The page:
Category Archives: Habitat

Monthly Journal – April, 2017

April was a busy month with much nesting activity all over the neighborhood.  Three of the four bird houses on the Nature Trail have occupants.  Two neighbors on Darlington Commons had nests in shrubbery right outside their front door, and we counted at least four nests in our yard, including  a Brown Thrasher pair who nested in the Carolina Jessamine vine on the side of the house.

Most trees have leafed out now.  American Basswood, Pignut Hickory, Georgia Hackberry and Southern Sugar Maple along with eight other species were identified on the Nature Trail and will be marked.  Hummers are here for sure, and flowering plants like Crossvine and Native Honeysuckle are in bloom for them.

And it looks like the Wild Turkey hen has moved on.  We hope she’s safe and well.

Celebrating Atlanta’s Original Forest

We’ve had a special guest staying with us the last few days:  Dr. Joan Maloof, author and Professor Emeritus at Salisbury University in Maryland, founded the Old-Growth Forest Network to preserve, protect and promote the country’s few remaining stands of old-growth forest.

“Teaching the Trees” – Joan Maloof

She’s been in Atlanta to induct 13 tracts of land in and near Atlanta into OGF Network (see the list below).  This is a remarkable number of additions and underscores what we already knew: Atlanta truly is a City in The Forest.

These forests have been identified and protected by many dedicated individuals who see their value and importance now and for future generations.  There are many heroes in this story,  but one who stands out is Kathryn Kolb, director of Eco-Addendum (Eco-A).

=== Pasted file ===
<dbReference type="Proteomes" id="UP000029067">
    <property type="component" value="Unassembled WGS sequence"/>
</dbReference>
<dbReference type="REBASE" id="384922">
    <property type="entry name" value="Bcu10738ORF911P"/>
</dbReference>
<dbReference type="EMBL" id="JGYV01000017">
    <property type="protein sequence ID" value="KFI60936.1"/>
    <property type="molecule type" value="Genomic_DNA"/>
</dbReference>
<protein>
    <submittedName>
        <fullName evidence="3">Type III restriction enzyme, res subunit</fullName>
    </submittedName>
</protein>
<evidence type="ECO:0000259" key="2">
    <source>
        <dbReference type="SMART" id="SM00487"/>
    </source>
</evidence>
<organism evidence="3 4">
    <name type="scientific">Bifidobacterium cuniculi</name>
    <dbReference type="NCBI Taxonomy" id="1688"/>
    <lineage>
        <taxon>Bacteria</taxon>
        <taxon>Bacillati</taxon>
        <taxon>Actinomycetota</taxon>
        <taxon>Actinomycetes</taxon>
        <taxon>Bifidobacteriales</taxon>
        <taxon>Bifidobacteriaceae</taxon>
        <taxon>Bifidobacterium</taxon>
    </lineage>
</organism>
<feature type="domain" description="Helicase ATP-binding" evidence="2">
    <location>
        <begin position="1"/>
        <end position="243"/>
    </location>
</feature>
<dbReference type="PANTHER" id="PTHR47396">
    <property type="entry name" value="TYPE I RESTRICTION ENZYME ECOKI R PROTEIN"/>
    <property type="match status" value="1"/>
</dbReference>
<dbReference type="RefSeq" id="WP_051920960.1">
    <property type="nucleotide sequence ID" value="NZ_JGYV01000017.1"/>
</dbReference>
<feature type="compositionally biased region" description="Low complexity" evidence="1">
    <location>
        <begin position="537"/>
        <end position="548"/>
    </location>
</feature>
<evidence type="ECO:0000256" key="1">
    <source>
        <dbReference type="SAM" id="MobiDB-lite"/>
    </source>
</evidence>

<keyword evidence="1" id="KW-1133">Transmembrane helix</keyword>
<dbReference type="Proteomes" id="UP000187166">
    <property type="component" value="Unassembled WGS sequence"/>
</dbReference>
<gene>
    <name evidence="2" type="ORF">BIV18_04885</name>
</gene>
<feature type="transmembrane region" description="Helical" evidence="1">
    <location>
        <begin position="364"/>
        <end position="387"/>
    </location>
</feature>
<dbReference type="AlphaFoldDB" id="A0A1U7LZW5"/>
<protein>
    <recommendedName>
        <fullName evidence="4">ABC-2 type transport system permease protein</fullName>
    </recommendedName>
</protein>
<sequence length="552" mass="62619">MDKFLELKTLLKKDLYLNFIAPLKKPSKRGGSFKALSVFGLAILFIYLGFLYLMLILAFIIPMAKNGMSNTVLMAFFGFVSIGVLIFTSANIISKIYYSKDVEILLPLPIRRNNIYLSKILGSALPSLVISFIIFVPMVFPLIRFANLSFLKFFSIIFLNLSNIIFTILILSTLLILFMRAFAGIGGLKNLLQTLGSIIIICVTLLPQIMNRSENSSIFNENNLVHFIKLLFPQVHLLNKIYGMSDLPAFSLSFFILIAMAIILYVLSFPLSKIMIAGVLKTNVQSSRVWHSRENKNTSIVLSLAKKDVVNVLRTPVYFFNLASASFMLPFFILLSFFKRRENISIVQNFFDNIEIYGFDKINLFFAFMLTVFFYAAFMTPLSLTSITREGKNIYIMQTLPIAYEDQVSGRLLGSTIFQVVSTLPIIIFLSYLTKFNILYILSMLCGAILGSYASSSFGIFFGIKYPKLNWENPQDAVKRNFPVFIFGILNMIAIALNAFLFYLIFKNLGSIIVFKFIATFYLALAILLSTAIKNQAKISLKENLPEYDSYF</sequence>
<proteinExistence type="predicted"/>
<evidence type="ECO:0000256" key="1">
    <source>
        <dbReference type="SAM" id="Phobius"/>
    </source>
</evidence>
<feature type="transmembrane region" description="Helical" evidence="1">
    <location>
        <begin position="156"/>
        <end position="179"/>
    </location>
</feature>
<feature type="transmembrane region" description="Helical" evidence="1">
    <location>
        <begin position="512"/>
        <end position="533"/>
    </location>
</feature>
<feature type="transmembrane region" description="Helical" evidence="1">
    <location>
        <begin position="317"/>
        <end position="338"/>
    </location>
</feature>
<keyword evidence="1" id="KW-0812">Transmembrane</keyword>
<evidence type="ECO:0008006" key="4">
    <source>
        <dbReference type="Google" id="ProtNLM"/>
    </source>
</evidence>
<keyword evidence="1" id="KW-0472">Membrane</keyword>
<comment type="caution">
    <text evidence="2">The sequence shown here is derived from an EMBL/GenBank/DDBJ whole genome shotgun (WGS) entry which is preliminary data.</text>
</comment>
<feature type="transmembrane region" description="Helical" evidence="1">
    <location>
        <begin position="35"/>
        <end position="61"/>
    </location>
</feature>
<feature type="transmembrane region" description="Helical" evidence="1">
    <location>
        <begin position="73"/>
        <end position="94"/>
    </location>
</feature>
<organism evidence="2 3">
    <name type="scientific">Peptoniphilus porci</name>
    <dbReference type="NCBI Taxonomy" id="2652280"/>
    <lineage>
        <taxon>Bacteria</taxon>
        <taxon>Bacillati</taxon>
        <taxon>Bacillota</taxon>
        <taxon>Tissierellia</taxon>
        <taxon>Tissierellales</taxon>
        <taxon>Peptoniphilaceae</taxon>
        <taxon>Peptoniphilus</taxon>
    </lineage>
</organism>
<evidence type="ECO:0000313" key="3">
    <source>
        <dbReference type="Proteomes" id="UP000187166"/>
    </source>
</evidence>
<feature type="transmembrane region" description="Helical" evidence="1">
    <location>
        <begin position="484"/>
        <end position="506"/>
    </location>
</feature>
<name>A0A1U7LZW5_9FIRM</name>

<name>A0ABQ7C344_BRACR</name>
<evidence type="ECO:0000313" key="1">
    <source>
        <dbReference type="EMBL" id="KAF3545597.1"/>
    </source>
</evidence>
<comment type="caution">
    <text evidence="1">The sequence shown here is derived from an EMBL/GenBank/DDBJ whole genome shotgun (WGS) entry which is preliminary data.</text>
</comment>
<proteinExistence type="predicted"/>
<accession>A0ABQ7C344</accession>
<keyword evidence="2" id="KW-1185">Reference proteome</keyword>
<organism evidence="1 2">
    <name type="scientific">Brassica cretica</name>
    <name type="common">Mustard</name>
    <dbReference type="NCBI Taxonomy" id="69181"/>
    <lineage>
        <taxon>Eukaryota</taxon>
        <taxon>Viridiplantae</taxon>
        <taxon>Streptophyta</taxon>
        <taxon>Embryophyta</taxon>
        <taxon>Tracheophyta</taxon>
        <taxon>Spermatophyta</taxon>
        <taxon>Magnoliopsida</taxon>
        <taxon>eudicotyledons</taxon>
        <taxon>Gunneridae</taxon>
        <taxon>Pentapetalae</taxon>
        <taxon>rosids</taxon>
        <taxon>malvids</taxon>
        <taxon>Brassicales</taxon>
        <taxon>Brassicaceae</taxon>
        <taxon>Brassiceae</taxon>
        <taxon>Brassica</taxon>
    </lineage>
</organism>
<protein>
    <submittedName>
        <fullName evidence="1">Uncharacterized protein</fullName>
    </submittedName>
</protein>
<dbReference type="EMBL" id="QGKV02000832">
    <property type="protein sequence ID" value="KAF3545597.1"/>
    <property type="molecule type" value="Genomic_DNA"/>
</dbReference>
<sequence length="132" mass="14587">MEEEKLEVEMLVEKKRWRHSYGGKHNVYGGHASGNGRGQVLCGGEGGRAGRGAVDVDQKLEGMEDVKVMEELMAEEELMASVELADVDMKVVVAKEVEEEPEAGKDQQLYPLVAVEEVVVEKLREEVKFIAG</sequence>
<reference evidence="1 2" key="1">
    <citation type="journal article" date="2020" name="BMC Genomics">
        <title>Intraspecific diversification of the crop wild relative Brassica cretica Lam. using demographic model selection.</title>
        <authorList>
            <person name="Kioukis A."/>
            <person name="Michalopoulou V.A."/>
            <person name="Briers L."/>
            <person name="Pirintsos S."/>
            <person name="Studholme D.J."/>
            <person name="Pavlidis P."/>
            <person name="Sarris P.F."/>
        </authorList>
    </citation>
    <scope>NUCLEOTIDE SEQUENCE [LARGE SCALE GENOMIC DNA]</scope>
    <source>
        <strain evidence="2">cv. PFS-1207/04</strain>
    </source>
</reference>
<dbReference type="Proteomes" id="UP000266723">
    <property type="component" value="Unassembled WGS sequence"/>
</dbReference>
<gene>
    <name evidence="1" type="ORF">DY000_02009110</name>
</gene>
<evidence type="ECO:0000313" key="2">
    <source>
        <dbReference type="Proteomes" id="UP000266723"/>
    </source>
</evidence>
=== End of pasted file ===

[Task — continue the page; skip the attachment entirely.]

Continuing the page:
Eco-A is an organization whose stated mission is “is to raise awareness about Georgia’s rich natural environment, and through education, to reconnect people with the natural world”.  Sign up for one of Eco-A’s “Walk About Down Yonder” hikes;  they’re great and you’ll learn a lot about Atlanta and our forests.

Eco-Addendum organized and produced last night’s event, “Discovering Atlanta’s Original Forests”, on the Emory campus with over 200 people in attendance.  The program included a panel discussion about Atlanta’s trees moderated by Maria Saporta,  writer and frequent contributor to the AJC and the Atlanta Business Chronicle, and founder and editor of news website SaportaReport.com, and tree champion.

While Peachtree Park doesn’t qualify as an Old Growth Forest, it is a very valuable urban forest with many old, valuable trees.  We asked Joan to walk the Nature Trail with us yesterday and identify some of the trees.  She spent over 2 hours with us and helped us realize just how special this land is.  She also identified over a dozen species of trees which will be marked with information signs.

Loblolly Pine